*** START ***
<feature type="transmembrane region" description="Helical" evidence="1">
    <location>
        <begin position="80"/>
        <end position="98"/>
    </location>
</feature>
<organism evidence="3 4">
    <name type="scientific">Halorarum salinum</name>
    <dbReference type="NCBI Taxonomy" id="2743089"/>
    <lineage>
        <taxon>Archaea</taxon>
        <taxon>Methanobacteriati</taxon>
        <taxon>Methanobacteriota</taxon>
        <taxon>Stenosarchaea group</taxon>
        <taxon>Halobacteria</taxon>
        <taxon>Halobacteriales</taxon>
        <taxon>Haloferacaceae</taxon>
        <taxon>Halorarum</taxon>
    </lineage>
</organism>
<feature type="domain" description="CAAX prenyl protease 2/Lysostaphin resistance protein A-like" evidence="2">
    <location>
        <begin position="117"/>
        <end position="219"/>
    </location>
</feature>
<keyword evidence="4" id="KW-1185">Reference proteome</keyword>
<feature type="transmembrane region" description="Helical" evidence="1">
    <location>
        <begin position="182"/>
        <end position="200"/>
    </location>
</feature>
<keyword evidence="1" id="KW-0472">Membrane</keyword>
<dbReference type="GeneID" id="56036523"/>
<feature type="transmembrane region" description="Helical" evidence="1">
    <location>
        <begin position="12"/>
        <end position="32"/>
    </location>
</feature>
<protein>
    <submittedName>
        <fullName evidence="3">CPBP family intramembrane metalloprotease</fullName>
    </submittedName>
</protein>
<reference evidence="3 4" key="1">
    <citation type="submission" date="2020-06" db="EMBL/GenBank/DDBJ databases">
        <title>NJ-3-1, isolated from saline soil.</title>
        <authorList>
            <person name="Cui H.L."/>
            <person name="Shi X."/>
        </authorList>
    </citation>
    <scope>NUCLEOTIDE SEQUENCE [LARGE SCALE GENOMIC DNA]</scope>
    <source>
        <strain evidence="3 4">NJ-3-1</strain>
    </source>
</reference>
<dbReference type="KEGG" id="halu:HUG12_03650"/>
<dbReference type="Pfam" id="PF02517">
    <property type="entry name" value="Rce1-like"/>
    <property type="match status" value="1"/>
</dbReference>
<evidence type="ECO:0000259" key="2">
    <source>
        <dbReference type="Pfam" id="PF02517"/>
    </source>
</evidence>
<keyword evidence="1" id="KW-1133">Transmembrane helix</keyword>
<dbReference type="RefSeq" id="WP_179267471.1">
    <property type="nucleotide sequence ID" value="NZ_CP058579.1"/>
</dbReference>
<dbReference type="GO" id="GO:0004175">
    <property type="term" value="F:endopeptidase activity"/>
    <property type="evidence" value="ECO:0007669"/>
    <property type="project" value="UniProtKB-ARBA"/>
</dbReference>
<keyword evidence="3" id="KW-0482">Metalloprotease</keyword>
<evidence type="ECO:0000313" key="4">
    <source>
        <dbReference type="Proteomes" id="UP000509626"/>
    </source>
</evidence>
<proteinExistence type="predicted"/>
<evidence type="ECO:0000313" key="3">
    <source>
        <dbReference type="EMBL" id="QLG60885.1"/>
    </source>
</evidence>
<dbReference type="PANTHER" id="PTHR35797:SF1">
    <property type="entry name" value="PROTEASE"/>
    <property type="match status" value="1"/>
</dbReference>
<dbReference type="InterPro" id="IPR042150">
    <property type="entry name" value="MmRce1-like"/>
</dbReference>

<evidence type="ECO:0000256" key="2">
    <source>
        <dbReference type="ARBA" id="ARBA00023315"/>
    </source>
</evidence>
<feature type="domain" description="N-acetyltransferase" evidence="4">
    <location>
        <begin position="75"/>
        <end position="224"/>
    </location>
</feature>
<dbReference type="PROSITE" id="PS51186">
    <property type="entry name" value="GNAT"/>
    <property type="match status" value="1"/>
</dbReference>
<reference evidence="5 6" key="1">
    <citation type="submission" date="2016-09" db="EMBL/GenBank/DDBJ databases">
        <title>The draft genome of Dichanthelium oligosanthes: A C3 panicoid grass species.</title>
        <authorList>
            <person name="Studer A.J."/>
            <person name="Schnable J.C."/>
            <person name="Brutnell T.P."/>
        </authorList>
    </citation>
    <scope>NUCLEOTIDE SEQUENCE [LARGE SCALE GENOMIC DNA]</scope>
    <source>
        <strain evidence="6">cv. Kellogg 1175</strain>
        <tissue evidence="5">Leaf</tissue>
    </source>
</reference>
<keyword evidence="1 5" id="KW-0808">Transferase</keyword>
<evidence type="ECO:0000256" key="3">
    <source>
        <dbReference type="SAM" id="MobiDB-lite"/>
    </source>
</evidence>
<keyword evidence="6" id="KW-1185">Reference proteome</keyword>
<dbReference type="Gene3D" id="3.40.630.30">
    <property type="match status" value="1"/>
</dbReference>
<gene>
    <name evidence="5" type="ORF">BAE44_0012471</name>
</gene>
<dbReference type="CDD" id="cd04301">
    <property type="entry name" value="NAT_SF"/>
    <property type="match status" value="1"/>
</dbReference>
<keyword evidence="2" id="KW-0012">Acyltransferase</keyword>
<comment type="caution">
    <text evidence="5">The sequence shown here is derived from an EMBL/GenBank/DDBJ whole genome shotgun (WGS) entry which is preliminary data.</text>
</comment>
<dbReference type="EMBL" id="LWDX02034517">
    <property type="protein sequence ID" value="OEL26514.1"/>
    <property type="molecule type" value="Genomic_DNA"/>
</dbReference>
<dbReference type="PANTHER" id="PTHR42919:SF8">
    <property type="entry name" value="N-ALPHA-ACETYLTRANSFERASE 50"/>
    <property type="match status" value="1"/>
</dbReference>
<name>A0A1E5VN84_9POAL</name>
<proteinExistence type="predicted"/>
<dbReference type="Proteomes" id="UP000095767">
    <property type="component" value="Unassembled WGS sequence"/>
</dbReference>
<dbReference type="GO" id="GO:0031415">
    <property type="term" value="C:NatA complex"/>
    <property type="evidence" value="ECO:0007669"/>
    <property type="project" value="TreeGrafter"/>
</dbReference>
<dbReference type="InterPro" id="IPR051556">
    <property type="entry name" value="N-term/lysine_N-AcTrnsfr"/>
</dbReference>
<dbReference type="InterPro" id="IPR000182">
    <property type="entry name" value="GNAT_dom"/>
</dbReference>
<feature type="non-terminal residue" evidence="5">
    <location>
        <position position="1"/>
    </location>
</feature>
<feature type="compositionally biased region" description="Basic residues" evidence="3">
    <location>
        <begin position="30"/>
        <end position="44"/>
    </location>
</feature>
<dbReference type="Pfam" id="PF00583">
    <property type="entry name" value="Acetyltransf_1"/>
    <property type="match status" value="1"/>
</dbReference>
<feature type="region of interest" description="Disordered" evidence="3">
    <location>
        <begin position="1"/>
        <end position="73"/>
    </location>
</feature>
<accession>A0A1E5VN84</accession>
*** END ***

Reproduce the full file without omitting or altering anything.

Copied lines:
<feature type="transmembrane region" description="Helical" evidence="1">
    <location>
        <begin position="80"/>
        <end position="98"/>
    </location>
</feature>
<organism evidence="3 4">
    <name type="scientific">Halorarum salinum</name>
    <dbReference type="NCBI Taxonomy" id="2743089"/>
    <lineage>
        <taxon>Archaea</taxon>
        <taxon>Methanobacteriati</taxon>
        <taxon>Methanobacteriota</taxon>
        <taxon>Stenosarchaea group</taxon>
        <taxon>Halobacteria</taxon>
        <taxon>Halobacteriales</taxon>
        <taxon>Haloferacaceae</taxon>
        <taxon>Halorarum</taxon>
    </lineage>
</organism>
<feature type="domain" description="CAAX prenyl protease 2/Lysostaphin resistance protein A-like" evidence="2">
    <location>
        <begin position="117"/>
        <end position="219"/>
    </location>
</feature>
<keyword evidence="4" id="KW-1185">Reference proteome</keyword>
<feature type="transmembrane region" description="Helical" evidence="1">
    <location>
        <begin position="182"/>
        <end position="200"/>
    </location>
</feature>
<keyword evidence="1" id="KW-0472">Membrane</keyword>
<dbReference type="GeneID" id="56036523"/>
<feature type="transmembrane region" description="Helical" evidence="1">
    <location>
        <begin position="12"/>
        <end position="32"/>
    </location>
</feature>
<protein>
    <submittedName>
        <fullName evidence="3">CPBP family intramembrane metalloprotease</fullName>
    </submittedName>
</protein>
<reference evidence="3 4" key="1">
    <citation type="submission" date="2020-06" db="EMBL/GenBank/DDBJ databases">
        <title>NJ-3-1, isolated from saline soil.</title>
        <authorList>
            <person name="Cui H.L."/>
            <person name="Shi X."/>
        </authorList>
    </citation>
    <scope>NUCLEOTIDE SEQUENCE [LARGE SCALE GENOMIC DNA]</scope>
    <source>
        <strain evidence="3 4">NJ-3-1</strain>
    </source>
</reference>
<dbReference type="KEGG" id="halu:HUG12_03650"/>
<dbReference type="Pfam" id="PF02517">
    <property type="entry name" value="Rce1-like"/>
    <property type="match status" value="1"/>
</dbReference>
<evidence type="ECO:0000259" key="2">
    <source>
        <dbReference type="Pfam" id="PF02517"/>
    </source>
</evidence>
<keyword evidence="1" id="KW-1133">Transmembrane helix</keyword>
<dbReference type="RefSeq" id="WP_179267471.1">
    <property type="nucleotide sequence ID" value="NZ_CP058579.1"/>
</dbReference>
<dbReference type="GO" id="GO:0004175">
    <property type="term" value="F:endopeptidase activity"/>
    <property type="evidence" value="ECO:0007669"/>
    <property type="project" value="UniProtKB-ARBA"/>
</dbReference>
<keyword evidence="3" id="KW-0482">Metalloprotease</keyword>
<evidence type="ECO:0000313" key="4">
    <source>
        <dbReference type="Proteomes" id="UP000509626"/>
    </source>
</evidence>
<proteinExistence type="predicted"/>
<evidence type="ECO:0000313" key="3">
    <source>
        <dbReference type="EMBL" id="QLG60885.1"/>
    </source>
</evidence>
<dbReference type="PANTHER" id="PTHR35797:SF1">
    <property type="entry name" value="PROTEASE"/>
    <property type="match status" value="1"/>
</dbReference>
<dbReference type="InterPro" id="IPR042150">
    <property type="entry name" value="MmRce1-like"/>
</dbReference>

<evidence type="ECO:0000256" key="2">
    <source>
        <dbReference type="ARBA" id="ARBA00023315"/>
    </source>
</evidence>
<feature type="domain" description="N-acetyltransferase" evidence="4">
    <location>
        <begin position="75"/>
        <end position="224"/>
    </location>
</feature>
<dbReference type="PROSITE" id="PS51186">
    <property type="entry name" value="GNAT"/>
    <property type="match status" value="1"/>
</dbReference>
<reference evidence="5 6" key="1">
    <citation type="submission" date="2016-09" db="EMBL/GenBank/DDBJ databases">
        <title>The draft genome of Dichanthelium oligosanthes: A C3 panicoid grass species.</title>
        <authorList>
            <person name="Studer A.J."/>
            <person name="Schnable J.C."/>
            <person name="Brutnell T.P."/>
        </authorList>
    </citation>
    <scope>NUCLEOTIDE SEQUENCE [LARGE SCALE GENOMIC DNA]</scope>
    <source>
        <strain evidence="6">cv. Kellogg 1175</strain>
        <tissue evidence="5">Leaf</tissue>
    </source>
</reference>
<keyword evidence="1 5" id="KW-0808">Transferase</keyword>
<evidence type="ECO:0000256" key="3">
    <source>
        <dbReference type="SAM" id="MobiDB-lite"/>
    </source>
</evidence>
<keyword evidence="6" id="KW-1185">Reference proteome</keyword>
<dbReference type="Gene3D" id="3.40.630.30">
    <property type="match status" value="1"/>
</dbReference>
<gene>
    <name evidence="5" type="ORF">BAE44_0012471</name>
</gene>
<dbReference type="CDD" id="cd04301">
    <property type="entry name" value="NAT_SF"/>
    <property type="match status" value="1"/>
</dbReference>
<keyword evidence="2" id="KW-0012">Acyltransferase</keyword>
<comment type="caution">
    <text evidence="5">The sequence shown here is derived from an EMBL/GenBank/DDBJ whole genome shotgun (WGS) entry which is preliminary data.</text>
</comment>
<dbReference type="EMBL" id="LWDX02034517">
    <property type="protein sequence ID" value="OEL26514.1"/>
    <property type="molecule type" value="Genomic_DNA"/>
</dbReference>
<dbReference type="PANTHER" id="PTHR42919:SF8">
    <property type="entry name" value="N-ALPHA-ACETYLTRANSFERASE 50"/>
    <property type="match status" value="1"/>
</dbReference>
<name>A0A1E5VN84_9POAL</name>
<proteinExistence type="predicted"/>
<dbReference type="Proteomes" id="UP000095767">
    <property type="component" value="Unassembled WGS sequence"/>
</dbReference>
<dbReference type="GO" id="GO:0031415">
    <property type="term" value="C:NatA complex"/>
    <property type="evidence" value="ECO:0007669"/>
    <property type="project" value="TreeGrafter"/>
</dbReference>
<dbReference type="InterPro" id="IPR051556">
    <property type="entry name" value="N-term/lysine_N-AcTrnsfr"/>
</dbReference>
<dbReference type="InterPro" id="IPR000182">
    <property type="entry name" value="GNAT_dom"/>
</dbReference>
<feature type="non-terminal residue" evidence="5">
    <location>
        <position position="1"/>
    </location>
</feature>
<feature type="compositionally biased region" description="Basic residues" evidence="3">
    <location>
        <begin position="30"/>
        <end position="44"/>
    </location>
</feature>
<dbReference type="Pfam" id="PF00583">
    <property type="entry name" value="Acetyltransf_1"/>
    <property type="match status" value="1"/>
</dbReference>
<feature type="region of interest" description="Disordered" evidence="3">
    <location>
        <begin position="1"/>
        <end position="73"/>
    </location>
</feature>
<accession>A0A1E5VN84</accession>